There are many articles out there to disable IPv6 but with the depletion of IPv4 addresses, I think this practice should not continue but be ready and prepared for it. Of cause unless you got good reason not to use IPv6.

Friday, September 12, 2014

Understand basic network configuration in CentOS 7

With the recent release of CentOS7, today we are going to check out the basic network configuration. My usual quick command, ifconfig.
[root@localhost ~]# ifconfig
-bash: ifconfig: command not found

it seem like ifconfig is not longer there, note that if you do upgrade from centos 6.x , you should be aware of this. If you are going to configure network interface, start to get familiar to command ip. But if you want command ifconfig, you can still install the package net-tools.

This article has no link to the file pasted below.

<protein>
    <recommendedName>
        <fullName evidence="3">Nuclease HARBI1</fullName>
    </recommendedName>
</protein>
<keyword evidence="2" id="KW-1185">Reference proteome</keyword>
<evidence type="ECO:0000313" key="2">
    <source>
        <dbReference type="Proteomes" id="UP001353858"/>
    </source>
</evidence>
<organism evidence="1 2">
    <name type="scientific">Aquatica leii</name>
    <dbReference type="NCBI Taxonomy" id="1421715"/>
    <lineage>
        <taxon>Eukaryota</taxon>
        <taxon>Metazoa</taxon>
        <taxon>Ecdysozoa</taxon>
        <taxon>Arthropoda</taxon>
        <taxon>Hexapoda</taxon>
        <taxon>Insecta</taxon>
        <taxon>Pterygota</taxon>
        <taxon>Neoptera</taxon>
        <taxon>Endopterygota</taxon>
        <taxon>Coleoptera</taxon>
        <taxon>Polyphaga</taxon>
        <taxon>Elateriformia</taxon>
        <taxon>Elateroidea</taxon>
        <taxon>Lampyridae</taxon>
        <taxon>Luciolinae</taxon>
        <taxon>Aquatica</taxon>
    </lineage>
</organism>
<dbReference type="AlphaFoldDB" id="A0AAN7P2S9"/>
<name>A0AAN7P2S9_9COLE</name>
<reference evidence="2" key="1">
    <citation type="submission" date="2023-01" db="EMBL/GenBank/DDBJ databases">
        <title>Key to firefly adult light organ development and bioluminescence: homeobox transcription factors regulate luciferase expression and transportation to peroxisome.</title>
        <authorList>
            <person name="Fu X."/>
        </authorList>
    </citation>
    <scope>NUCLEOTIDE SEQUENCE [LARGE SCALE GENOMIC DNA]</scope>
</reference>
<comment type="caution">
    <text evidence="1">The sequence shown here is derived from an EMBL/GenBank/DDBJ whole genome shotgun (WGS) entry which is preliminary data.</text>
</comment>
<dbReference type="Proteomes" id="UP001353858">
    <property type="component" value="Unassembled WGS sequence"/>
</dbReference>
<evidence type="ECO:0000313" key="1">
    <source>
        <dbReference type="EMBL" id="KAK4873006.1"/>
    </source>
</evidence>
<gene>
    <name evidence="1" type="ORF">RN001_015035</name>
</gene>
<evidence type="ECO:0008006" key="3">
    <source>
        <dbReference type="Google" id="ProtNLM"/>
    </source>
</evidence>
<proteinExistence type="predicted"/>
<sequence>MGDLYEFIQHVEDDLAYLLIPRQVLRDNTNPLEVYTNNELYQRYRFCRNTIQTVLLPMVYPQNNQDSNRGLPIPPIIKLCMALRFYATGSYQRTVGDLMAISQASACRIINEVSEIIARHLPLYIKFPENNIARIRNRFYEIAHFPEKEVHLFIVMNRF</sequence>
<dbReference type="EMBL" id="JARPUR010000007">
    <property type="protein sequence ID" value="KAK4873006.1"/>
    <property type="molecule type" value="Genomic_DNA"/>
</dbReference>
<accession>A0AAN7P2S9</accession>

Let's restart network interface.
[root@centos7-test1 network-scripts]# service network restart
Restarting network (via systemctl): [ OK ]
[root@centos7-test1 network-scripts]# service network status
Configured devices:
lo eth0
Currently active devices:
lo eth0
[root@centos7-test1 init.d]# systemctl restart network
[root@centos7-test1 init.d]# systemctl status network
network.service - LSB: Bring up/down networking
Loaded: loaded (/etc/rc.d/init.d/network)
Active: active (exited) since Tue 2014-07-15 14:33:28 CEST; 13s ago
Process: 11597 ExecStop=/etc/rc.d/init.d/network stop (code=exited, status=0/SUCCESS)
Process: 11753 ExecStart=/etc/rc.d/init.d/network start (code=exited, status=0/SUCCESS)

Jul 15 14:33:27 centos7-test1 network[11753]: Bringing up loopback interface: Could not load file '/etc/sysconfig/network-scripts/ifcfg-lo'